A Theoretical Interpretation of Policy Evaluation in the Context of Lithuanian Public Sector Reform
Why do some policy evaluations have national and worldwide recognition? Those evaluations make an impact on states' modernization; they change the paradigms, values, stereotypes, programming transformation and reforms. Other evaluations do not have any significant influence and are likely put on the e-shelves of the governments and universities computers. Evaluation researches are defined as reformistic, which aim to develop an alternatives for the social improvement. One of the functions of evaluation is an improvement by assessing policy output and outcome. Most outcomes are jointly determined and controlled by plurality of the actors. Evaluation helps to change a policy agenda, policy formulation and implementation strategies. Modern scientific and technological achievements provide governments with real and noticeable military, economic, political, diplomatic power. Under such circumstances, a critical question emerge: is the influence of policy evaluations determined by the qualifications of the evaluators, the political-economic situation or the efforts of the international donors community to export values, knowledge, ideas which have either direct or indirect interest to the development efforts?
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Vyhláška ze dne 11. července
Many studies have documented the negative effect of corruption on development, economic growth, and democracy. Independent anti-corruption agencies are often recommended as the tool to curb corruption. However, their efficiency depends on the political will to allocate authority, powers, and resources. Moreover, setting up new institutions is always costly and accordingly problematic to low and middle income countries. The present study suggests that public administration processes in their own right are a tool to combat corruption. The article uses a survey with responses from 1706 public employees in Estonia, Latvia, and Lithuania. Using OLS regression, the study confirms others findings that strengthening meritocracy is an important factor in curbing corruption. It adds to this that enhancing monitoring is a factor just as effective against corruption as meritocracy. It adds attention to the reverse effect associated with hierarchical organizations, norms accepting rule bending, and network decisions. Finally, addressing salaries’ and performance payment’s impact on corruption the study finds no relation.
Estonia has created of itself the image of an e-state that is being supported with novel ICT-solutions, the perhaps most renowned of which is e-residency. However, created as a governmental start-up in the national best interest, e-residency could be of marginal relevance in light of global digital identity management. Purely national digital identity or an e-residency grants its holder several rights unknown to, or at least unapplied in a majority of the EU Member States and in the world more generally. But currently it lies on a vacillating legal pedestal which has resulted in copious administrative issues and proposed legal amendments already during its first year of implementation. Concerns, such as the administrative capacity of Estonia to handle potentially 10 million customers of national e-services, arise due to contingent legal footing. On this basis, efficiency of e-residency is critically analysed from the perspective of an autoschediastic regulatory framework presuming high-level administrative competence yet leaving the scope and limits of the functions of the public authorities legally unfurnished and isolated from the EU legal space.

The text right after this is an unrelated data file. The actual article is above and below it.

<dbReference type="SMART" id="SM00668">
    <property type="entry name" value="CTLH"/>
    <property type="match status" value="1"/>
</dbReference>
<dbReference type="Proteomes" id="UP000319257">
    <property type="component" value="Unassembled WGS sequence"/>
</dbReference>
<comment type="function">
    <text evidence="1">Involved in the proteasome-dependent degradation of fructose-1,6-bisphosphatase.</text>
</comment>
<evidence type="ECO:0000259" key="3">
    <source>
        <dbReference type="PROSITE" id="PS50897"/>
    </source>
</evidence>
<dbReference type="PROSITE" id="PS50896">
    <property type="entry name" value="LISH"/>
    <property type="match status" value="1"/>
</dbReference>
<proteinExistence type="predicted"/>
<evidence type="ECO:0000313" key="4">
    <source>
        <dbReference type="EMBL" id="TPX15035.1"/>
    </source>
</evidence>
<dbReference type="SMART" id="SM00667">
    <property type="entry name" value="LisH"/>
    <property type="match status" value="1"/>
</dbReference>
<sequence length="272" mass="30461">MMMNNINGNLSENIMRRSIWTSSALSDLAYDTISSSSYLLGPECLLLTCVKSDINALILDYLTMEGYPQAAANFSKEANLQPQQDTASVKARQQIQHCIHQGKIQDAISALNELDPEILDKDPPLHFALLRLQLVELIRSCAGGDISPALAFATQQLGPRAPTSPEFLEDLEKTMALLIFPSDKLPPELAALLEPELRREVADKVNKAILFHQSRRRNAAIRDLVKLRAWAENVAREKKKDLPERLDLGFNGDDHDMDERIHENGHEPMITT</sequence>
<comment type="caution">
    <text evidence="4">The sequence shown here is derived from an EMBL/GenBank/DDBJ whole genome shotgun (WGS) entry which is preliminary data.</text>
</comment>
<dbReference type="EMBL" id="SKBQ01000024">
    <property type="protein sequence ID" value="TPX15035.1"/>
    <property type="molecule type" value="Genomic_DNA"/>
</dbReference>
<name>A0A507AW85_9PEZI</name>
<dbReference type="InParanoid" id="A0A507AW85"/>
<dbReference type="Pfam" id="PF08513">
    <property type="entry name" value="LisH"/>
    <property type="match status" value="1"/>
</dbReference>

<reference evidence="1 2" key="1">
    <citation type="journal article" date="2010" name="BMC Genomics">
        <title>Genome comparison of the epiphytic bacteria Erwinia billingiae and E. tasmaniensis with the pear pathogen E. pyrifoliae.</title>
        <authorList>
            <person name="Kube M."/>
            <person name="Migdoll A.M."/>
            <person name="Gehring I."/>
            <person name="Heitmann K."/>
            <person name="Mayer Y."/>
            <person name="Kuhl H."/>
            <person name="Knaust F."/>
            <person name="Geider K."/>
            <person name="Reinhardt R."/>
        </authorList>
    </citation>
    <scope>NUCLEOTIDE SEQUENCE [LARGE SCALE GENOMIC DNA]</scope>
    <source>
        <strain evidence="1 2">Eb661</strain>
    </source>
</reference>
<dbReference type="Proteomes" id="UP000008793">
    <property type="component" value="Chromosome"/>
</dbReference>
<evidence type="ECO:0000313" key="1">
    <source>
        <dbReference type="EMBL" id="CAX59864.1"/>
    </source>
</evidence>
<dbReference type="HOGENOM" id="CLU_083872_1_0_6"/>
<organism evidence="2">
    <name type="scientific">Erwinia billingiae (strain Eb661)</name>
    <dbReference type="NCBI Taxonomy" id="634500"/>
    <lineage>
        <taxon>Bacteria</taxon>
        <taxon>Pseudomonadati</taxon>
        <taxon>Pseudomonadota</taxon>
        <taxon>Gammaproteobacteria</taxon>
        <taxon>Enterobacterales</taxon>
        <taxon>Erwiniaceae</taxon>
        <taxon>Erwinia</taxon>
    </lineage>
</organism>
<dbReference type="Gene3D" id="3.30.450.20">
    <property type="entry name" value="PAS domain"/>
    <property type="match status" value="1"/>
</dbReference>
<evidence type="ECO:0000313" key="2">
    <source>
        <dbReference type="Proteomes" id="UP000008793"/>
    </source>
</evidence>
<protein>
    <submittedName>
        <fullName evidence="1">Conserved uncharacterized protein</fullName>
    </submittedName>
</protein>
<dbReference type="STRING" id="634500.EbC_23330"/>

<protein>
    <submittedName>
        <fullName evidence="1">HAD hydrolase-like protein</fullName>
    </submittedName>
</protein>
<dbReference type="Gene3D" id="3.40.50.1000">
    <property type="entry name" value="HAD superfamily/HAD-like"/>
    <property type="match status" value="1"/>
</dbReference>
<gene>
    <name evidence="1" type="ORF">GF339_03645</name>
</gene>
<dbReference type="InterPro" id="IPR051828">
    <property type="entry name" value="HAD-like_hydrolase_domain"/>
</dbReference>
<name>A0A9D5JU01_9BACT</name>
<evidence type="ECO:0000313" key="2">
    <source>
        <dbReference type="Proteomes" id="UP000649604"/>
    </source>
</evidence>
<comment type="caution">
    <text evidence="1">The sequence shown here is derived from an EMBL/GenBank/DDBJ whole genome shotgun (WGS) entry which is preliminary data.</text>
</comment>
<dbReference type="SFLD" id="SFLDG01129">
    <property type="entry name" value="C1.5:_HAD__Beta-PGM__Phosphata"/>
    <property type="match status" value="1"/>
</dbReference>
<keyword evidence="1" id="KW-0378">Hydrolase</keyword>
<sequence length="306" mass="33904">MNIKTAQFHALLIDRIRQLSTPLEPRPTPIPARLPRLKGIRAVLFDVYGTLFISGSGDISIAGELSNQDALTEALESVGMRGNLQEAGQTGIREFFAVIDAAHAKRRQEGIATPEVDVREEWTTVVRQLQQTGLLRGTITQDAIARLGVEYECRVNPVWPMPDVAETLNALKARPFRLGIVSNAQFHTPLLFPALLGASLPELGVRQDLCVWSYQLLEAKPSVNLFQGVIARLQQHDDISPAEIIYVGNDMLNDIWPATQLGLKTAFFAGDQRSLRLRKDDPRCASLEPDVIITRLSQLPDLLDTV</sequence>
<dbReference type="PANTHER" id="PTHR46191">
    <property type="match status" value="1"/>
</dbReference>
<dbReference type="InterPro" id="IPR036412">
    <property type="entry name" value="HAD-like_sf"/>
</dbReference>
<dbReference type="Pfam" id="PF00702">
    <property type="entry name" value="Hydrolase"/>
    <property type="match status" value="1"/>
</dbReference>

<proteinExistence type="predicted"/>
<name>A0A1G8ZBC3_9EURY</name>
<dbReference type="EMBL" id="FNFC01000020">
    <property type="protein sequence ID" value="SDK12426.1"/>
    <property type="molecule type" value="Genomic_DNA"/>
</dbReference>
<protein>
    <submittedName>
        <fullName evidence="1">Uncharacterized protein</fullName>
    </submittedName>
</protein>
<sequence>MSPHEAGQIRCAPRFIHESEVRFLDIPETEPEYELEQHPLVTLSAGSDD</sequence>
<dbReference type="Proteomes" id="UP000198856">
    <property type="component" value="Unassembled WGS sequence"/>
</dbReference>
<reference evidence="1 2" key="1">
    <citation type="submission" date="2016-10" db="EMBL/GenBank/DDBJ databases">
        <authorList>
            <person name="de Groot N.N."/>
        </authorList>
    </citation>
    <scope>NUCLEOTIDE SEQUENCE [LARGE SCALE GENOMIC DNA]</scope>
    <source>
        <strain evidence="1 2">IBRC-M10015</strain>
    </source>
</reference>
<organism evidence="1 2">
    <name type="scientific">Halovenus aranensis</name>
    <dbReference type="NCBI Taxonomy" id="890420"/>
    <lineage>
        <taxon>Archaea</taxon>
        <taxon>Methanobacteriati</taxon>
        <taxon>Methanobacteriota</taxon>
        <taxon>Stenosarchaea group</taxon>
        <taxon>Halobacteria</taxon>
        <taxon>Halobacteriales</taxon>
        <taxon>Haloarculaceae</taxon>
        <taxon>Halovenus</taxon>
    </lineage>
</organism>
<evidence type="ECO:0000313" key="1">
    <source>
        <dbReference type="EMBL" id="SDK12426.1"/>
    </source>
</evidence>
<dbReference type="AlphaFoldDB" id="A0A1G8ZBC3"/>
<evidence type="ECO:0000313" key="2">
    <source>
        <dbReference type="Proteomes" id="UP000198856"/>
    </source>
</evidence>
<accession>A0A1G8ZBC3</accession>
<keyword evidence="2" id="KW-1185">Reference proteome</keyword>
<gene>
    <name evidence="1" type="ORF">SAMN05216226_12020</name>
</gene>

Civil Service and Civil Servants in Lithuania: Issues of Regulation and Status
This paper analyses two issues: first, the possibilities for corrections of Lithuanian civil service legal regulation, deliberating on a more flexible regulation perspective. It discusses whether the narrowing of civil service legal regulation could become a potential way to increase the efficiency of public administration with respect to the Lithuanian legal system. It also evaluates the possibilities of discretionary power use in the civil service. Another issue is the possibility of Lithuanian civil servants and public sector employees' statuses change, emphasizing existing problems and alternative considerations that may lead to the correction of the concept of servant in the future. The need for special civil servant status and responsibilities are discussed, as well as the possibilities to extend, narrow or eliminate the corps of civil servants. The paper is based on the data from qualitative research carried out in 2011 in the form of semi-structured interviews with more than fifty of the highest level Lithuanian civil servants, politicians responsible for civil service, and other experts-practitioners of the field.
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